“The Under Armour Hack Was Even Worse Than It Had to Be” (Wired), “Russians Are Suspects in Nuclear Site Hackings, Sources Say,” (Bloomberg), “Equifax Hack Leaves Consumers, Financial Firms Scrambling” (The Wall Street Journal).
These days, it’s hard to look at the news without seeing disquieting headlines like these, and it’s no wonder, considering that data breaches are soaring—reaching an all-time U.S. high in 2017.
For most IT leaders, it’s not a question of “if” but “when.” From government to healthcare to financial services to entertainment, no sector is immune.
Cybersecurity Spending Habits
So what do companies do in the face of this imminent threat? They spend, and spend some more. This year, companies will spend $91 billion on security, more than a 10 percent increase from 2017. And yet, the global cost of data breaches is set to reach the trillions by 2019. Needless to say, the investment is not paying off.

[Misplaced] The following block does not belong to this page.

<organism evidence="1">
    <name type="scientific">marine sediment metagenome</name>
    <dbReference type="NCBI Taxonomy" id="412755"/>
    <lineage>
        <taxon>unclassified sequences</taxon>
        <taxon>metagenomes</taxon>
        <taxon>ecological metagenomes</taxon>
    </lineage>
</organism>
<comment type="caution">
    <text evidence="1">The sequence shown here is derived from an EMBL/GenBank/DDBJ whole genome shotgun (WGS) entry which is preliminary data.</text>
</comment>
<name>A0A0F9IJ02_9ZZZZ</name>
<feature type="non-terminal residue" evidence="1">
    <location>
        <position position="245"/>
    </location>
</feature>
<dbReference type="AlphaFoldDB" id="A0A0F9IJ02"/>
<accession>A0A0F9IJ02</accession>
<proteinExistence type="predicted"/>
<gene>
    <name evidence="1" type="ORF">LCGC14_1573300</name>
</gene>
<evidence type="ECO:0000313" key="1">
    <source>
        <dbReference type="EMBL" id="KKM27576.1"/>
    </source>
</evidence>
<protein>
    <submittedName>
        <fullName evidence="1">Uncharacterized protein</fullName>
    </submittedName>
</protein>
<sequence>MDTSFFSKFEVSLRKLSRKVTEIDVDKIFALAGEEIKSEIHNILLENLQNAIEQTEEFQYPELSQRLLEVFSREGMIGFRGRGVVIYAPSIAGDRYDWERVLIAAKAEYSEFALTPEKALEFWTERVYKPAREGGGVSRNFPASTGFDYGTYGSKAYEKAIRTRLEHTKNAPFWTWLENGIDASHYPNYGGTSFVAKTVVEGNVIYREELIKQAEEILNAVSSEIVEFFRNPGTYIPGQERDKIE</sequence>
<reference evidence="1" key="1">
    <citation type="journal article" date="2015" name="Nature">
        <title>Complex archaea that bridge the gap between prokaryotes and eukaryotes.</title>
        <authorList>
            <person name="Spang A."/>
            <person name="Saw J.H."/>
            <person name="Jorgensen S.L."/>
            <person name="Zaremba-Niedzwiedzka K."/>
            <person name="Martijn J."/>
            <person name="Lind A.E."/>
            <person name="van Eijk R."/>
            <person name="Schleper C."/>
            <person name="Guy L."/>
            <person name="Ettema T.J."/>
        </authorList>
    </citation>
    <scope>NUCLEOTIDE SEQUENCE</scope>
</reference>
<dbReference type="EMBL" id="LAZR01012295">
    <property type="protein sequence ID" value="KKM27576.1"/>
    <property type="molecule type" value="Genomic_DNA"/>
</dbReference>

To try and stave off breaches, companies are spending on network security (both hardware and software), endpoint security software, and technologies like device vulnerability assessment software, software vulnerability assessment, user behavior analytics, and UTM hardware. But many breaches can be prevented by a simple shift in mindset that prioritizes basic cyber hygiene principles, weaving them into the architecture of the business.
Protecting the ‘Crown Jewels’
These principles are not new, but they can be difficult to implement given the current approach to cybersecurity, which is to focus on the entire IT infrastructure rather than individual “crown jewel” applications. In the prevailing system, it’s easy to forget that the infrastructure is simply the means; the applications and data are the ends. Case in point: network security is still the largest category of security-related spending.
Recently, however, a world of possibilities has opened up thanks to advancements in cloud and mobile computing that enable greater automation and better use of resources. To learn about the five core principles of cyber hygiene and how they can help protect mission-critical applications, download “Core Principles of Cyber Hygiene in a World of Cloud and Mobility.”